A Beautiful Bridge on the Canal, Amsterdam

Fast forward to my day in Amsterdam after coming from Groningen. I turn up for the tour and take a seat in the comfortable bus near the central station. The guide explains that in front of us is the post office and the station and on the right side ladies and gentlemen, is the famous red light district and went on to other things! So it was just because of the signs on the shop I was saved a shock. I never knew it was located so conveniently next to the central station! Now I have told you where it is. It gives no indication from the outside as to what it is, so it is possible just to stumble there, as I would have had the shop signs not made me hesitate. Anyone who would like to walk around in cities unfamiliar can end up there! So now my boring tour of two hours in the city and one-hour boat ride (this was interesting) got over I had no clue what to do next! The boat dropped us next to the station around 6.00 in the evening. Now sun goes down in summer in Amsterdam at some crazy hour like way after ten at night (In India it goes down around seven in the evening and even earlier in winter). So I knew it would be day light for quite a few hours.

A Charming Windmill, Amsterdam

I am quite timid by nature but now my curiosity was tickled. I tried going into the red light area, I knew it is a tourist destination and safe but when I started from India it was never on my agenda. I tried walking there but then walked back on the pretext that I want to eat something. Two bananas and a few strawberries later, I headed again but decided to take a stroll in some other direction. I started clicking a few photos and found that roll was jamming. Now for the third time I headed back to the other side of the street to get another roll of film. But by now, I was convinced that I am a chicken and I am hesitating to go into the area. A new film loaded in my camera, I told my self firmly I would go in this time, come what may! And I did.

Central Station in the Forefront and the Much Discussed Area on the Right, Amsterdam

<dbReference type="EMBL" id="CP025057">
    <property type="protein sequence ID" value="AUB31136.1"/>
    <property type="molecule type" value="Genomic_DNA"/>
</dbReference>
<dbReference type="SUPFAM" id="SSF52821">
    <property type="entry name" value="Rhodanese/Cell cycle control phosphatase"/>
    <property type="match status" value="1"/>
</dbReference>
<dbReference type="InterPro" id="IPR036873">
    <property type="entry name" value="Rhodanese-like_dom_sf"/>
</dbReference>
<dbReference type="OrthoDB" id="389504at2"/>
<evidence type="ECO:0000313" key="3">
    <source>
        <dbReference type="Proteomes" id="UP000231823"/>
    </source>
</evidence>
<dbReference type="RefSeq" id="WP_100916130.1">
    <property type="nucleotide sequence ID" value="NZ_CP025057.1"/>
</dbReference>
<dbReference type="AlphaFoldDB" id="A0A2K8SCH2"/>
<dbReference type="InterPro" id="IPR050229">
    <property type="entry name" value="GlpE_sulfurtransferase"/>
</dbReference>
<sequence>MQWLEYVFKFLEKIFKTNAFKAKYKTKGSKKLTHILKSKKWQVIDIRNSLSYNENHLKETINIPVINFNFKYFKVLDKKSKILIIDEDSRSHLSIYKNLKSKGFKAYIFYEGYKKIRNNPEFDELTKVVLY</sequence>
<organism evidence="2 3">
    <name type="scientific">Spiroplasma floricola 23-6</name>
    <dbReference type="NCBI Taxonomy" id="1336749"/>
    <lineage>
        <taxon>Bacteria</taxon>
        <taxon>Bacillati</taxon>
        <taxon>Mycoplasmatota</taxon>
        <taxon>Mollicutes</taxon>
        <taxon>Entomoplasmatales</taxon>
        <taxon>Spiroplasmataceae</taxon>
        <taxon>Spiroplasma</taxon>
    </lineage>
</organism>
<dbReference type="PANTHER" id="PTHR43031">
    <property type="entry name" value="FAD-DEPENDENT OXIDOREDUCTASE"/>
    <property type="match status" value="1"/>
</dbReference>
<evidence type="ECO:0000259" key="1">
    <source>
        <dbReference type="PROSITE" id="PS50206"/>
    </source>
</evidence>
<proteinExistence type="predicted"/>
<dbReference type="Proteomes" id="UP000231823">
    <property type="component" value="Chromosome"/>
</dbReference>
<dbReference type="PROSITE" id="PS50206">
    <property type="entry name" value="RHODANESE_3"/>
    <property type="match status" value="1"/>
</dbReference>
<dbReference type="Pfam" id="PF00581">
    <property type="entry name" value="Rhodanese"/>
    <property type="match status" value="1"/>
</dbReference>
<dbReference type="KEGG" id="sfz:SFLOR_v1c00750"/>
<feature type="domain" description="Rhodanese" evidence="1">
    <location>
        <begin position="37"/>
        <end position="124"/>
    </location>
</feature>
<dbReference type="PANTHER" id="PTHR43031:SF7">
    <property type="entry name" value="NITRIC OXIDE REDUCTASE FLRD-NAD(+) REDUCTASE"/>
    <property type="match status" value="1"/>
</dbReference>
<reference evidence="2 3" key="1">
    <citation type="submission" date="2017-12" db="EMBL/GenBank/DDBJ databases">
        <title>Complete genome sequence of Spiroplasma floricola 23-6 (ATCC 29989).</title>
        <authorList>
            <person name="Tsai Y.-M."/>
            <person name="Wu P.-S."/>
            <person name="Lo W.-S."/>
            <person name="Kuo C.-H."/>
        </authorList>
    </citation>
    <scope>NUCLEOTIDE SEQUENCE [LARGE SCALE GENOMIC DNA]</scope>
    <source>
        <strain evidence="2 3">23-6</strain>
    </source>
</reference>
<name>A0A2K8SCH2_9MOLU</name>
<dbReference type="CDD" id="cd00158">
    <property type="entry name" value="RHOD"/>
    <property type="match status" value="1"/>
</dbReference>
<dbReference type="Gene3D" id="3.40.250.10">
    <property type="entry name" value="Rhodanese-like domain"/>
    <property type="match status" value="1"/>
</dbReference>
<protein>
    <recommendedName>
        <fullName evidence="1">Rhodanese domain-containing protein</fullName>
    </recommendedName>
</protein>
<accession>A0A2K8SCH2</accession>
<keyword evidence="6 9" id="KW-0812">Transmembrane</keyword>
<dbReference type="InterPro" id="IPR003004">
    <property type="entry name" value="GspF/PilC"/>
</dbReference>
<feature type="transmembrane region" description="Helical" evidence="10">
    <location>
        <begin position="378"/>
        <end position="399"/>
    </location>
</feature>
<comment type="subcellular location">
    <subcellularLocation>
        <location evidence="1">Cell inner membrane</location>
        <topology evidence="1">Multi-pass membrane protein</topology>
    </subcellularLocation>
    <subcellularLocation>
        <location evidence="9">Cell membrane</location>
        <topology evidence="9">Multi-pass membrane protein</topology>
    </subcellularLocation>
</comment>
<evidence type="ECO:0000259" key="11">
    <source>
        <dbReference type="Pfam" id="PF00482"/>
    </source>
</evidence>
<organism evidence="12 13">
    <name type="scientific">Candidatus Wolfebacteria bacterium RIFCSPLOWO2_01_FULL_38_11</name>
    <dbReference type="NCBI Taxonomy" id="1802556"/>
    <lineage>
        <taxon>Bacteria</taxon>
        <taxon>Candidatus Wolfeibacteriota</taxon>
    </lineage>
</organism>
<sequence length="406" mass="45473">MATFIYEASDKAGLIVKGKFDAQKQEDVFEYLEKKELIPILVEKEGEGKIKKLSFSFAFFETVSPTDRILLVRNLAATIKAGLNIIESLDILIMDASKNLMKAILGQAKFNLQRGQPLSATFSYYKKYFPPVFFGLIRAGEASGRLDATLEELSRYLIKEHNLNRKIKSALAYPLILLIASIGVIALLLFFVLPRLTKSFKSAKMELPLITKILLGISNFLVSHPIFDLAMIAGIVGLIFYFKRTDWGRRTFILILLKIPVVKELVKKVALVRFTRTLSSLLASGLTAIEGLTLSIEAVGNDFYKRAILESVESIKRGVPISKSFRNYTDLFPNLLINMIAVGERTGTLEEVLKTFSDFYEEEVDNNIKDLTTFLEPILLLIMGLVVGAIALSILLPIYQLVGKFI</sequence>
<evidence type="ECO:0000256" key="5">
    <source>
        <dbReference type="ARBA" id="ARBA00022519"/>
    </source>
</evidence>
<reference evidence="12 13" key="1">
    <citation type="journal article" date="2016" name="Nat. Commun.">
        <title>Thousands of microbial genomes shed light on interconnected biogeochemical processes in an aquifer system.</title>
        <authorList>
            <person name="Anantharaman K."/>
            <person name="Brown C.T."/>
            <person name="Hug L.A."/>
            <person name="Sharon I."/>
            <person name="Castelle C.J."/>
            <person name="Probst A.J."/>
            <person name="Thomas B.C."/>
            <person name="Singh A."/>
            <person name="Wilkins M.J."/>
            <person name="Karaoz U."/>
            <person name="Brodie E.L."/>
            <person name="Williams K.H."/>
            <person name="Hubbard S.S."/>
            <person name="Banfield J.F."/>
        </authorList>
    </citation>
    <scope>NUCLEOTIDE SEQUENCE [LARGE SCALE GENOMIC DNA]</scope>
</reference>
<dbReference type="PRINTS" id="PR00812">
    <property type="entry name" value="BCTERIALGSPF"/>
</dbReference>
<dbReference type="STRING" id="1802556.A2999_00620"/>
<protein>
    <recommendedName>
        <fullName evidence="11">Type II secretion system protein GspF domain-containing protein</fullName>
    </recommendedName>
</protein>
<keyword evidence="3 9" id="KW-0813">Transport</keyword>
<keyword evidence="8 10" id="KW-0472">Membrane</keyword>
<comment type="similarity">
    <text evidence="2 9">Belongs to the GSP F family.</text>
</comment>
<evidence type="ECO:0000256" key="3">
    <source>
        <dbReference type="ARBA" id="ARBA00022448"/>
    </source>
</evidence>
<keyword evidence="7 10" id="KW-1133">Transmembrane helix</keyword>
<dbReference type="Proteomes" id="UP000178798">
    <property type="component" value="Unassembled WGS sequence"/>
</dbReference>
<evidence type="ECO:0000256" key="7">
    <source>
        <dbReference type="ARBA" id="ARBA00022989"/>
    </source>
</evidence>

As some of my agitation subsided, I noticed other people walking through, with their cameras and other touristy telltale signs. That gave me courage. I started reading shop sings and while much is not to be repeated here, on offer was every thing from drugs, to massages, shows and much more. But the most prominent sign was ‘NO PHOTOGRAPHS’ on every glass window. Some of the vacant windows advertised contact numbers in case anyone was interested. After ten minutes, I dared to look up in one of the windows where there were sings of life. The lady occupying it looked perfectly comfortable where she was. I lost more of my agitation. I walked on those lanes for a while, proving my courage, to myself, as there was no one else with me to prove it to.
All this while, I still had the track of the direction I had to take to go back t
o the railway station or so I thought. I took my leave of various things ‘Red’ quickly, and crossed the bridge; only this time it led me to another place. My heartbeat almost stopped but mercifully from that place, too I could see the station, though at a completely different and crooked angle. I understood a new meaning of relief that day, as Amsterdam’s Red Light District was the last place I would like to get lost in. Since then there had been many other places and other walks but never this ‘Red.’